ELIZABETH HOWARD, national president of the American Society of Interior Designers, understands that many of us live with limited decorating budgets, have an affinity for clutter, and a passion for collecting ``interesting little objects.'' Like most interior designers, this Honolulu professional loves ``big ticket'' decorating - splendid Hawaiian homes, luxurious clubs, or hotels like the Hana-Maui. But she also knows how to tame clutter and how to make the best of budget decorating.
Her own home is an example. ``Twelve years ago I bought an ordinary 1937 tract house with two bedrooms and one bathroom, and a view of Diamond Head from the deck.'' It works well for one person, and ``I love everything in it, especially those things that remind me of the 17 places I lived while I was growing up. My father was in the military, so we moved often.
``I love all those craft items and silly things that I have picked up in my travels and all those gifts from friends I have met along the way,'' she says. ``I like having them out where I can enjoy them all together.''
Recently, she felt the urge to do a little redecorating. So, she lightened the color of the carpet, reupholstered some of the chairs and sofas, and moved a lot of furniture around. Some pieces she moved to other rooms, where they suddenly looked new and different to her.
``Then,'' she says, ``I took everything off my shelves and tables and put the whole lot in the middle of the room, and started putting it back together in an entirely new way.''
By the time she finished, ``it all looked fresh ... and I had rediscovered a lot of old friends amongst my possessions. This little exercise in rearrangement costs no money, just a day of time to work things over and reassess them. I retire some things for awhile and even throw, or give some away. And of course I add new things from time to time.''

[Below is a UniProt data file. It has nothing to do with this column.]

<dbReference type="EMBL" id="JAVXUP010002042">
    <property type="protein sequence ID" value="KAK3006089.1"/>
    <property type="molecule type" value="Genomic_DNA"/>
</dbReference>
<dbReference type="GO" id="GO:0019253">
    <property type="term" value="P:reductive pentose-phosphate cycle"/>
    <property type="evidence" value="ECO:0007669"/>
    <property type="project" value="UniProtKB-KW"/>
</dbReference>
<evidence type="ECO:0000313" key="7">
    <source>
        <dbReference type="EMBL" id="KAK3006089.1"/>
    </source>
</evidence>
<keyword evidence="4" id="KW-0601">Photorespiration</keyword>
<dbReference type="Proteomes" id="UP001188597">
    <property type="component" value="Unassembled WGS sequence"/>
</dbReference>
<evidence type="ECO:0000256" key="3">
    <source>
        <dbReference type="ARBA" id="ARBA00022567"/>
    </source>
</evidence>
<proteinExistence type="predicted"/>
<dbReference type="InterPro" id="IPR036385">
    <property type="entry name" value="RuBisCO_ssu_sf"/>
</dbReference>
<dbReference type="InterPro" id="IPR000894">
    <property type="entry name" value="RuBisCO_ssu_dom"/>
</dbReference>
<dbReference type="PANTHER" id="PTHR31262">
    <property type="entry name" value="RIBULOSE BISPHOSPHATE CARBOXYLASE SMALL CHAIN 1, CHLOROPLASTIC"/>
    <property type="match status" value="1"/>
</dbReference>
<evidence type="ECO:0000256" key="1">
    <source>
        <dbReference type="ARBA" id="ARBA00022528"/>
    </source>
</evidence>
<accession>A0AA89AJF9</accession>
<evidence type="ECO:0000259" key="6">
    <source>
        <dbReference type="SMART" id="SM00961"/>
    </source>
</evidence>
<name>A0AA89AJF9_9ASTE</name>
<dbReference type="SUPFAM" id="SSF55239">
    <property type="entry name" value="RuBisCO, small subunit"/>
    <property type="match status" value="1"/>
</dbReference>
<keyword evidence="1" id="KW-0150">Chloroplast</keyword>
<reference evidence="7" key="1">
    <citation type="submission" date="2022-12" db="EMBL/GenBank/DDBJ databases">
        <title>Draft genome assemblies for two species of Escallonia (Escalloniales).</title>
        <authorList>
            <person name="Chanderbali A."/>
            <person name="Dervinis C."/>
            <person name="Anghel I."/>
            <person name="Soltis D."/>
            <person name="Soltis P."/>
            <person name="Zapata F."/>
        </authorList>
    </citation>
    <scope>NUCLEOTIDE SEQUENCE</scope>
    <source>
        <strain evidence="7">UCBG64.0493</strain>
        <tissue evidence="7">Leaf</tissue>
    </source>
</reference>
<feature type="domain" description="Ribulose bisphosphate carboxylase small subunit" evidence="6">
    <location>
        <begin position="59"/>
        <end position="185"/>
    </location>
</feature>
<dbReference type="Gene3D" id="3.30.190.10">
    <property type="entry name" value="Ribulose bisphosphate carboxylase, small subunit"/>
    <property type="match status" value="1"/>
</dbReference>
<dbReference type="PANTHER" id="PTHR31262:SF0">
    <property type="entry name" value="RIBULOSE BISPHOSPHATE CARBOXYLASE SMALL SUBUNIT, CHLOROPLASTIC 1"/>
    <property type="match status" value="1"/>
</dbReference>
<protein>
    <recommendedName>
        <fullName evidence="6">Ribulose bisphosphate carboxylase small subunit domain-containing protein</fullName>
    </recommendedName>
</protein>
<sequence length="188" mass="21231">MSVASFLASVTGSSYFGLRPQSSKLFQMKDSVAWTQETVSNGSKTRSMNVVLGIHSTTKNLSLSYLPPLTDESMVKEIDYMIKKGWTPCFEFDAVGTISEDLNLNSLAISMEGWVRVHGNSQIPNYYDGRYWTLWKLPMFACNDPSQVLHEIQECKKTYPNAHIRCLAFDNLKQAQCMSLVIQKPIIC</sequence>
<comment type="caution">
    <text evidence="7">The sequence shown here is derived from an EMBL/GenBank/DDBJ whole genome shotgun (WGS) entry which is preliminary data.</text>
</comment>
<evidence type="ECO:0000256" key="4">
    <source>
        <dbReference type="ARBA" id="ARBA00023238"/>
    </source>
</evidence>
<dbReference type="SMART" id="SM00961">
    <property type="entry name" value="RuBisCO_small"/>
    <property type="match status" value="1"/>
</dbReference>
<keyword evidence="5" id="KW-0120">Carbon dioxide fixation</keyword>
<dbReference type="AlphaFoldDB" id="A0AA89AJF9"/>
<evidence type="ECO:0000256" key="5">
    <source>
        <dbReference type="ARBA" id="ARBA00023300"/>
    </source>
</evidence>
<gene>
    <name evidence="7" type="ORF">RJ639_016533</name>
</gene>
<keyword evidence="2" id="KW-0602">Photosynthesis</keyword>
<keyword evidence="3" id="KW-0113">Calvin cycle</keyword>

Our homes need change to be kept stimulating and interesting, she says. ``So why shouldn't we move things around and gather them together in new ways?''
Last year she decorated an $88,000 ``affordable'' starter house at the annual Parade of Homes sponsored by the Honolulu Board of Realtors. Since the rule of thumb is that a homeowner can spend between 5 and 10 percent of a home's purchase price for interior furnishings and decoration, her budget ran between $6,000 and $7,000, retail.
``I put that house together exactly like the move-in family might do it,'' she recalls. ``I went to retail stores, hardware stores, and shopped the Conran's mail-order catalog. I went to store sales where I found dining chairs for $39 each and close-out fabric for $1 a yard, and visited Salvation Army stores and went to swap meets.''
SHE turned a galvanized garbage can upside down to use for the base of the glass-topped dining table and hung up sheets of shiny aluminum Mylar on walls she couldn't afford to mirror.
``What I proved,'' she says, ``was that style doesn't have to be expensive. The job was a creative challenge to me, but the point I most wanted to make was that young families with limited funds have the option of engaging the counsel of a qualified interior designer, and then doing the shopping themselves. In this case, I acted as both the consultant designer and the budget-bound client.''
Many interior designers today, she emphasizes, have hourly or daily consultation fees which can provide people with a basic color scheme, a room layout plan, and general guidance on right scale and appropriateness of things to be purchased.
Hourly fees for this type advice usually range from $25 to $100 an hour, with a national average among interior designers being $70 per hour.
She advises people who opt for this consultation to do a lot of homework first - think through their life style needs and their likes and dislikes on color, pattern, and style.
``Once they have made all these determinations and have a concrete plan in hand,'' says Howard, most couples - or singles - can bring rooms together that have ``a really cohesive look.''
As president of the 28,000-member society, Howard attends conferences, markets, and meetings promoting the interests of interior designers. She is nurturing local-chapter projects that involve making homeless shelters more livable and attractive, and setting up programs in leadership training and management skills.
``I feel we have to give back to our organizations and to society as a matter of personal growth and education,'' she says.
``I also tell interior designers that volunteerism can translate into more and better business.''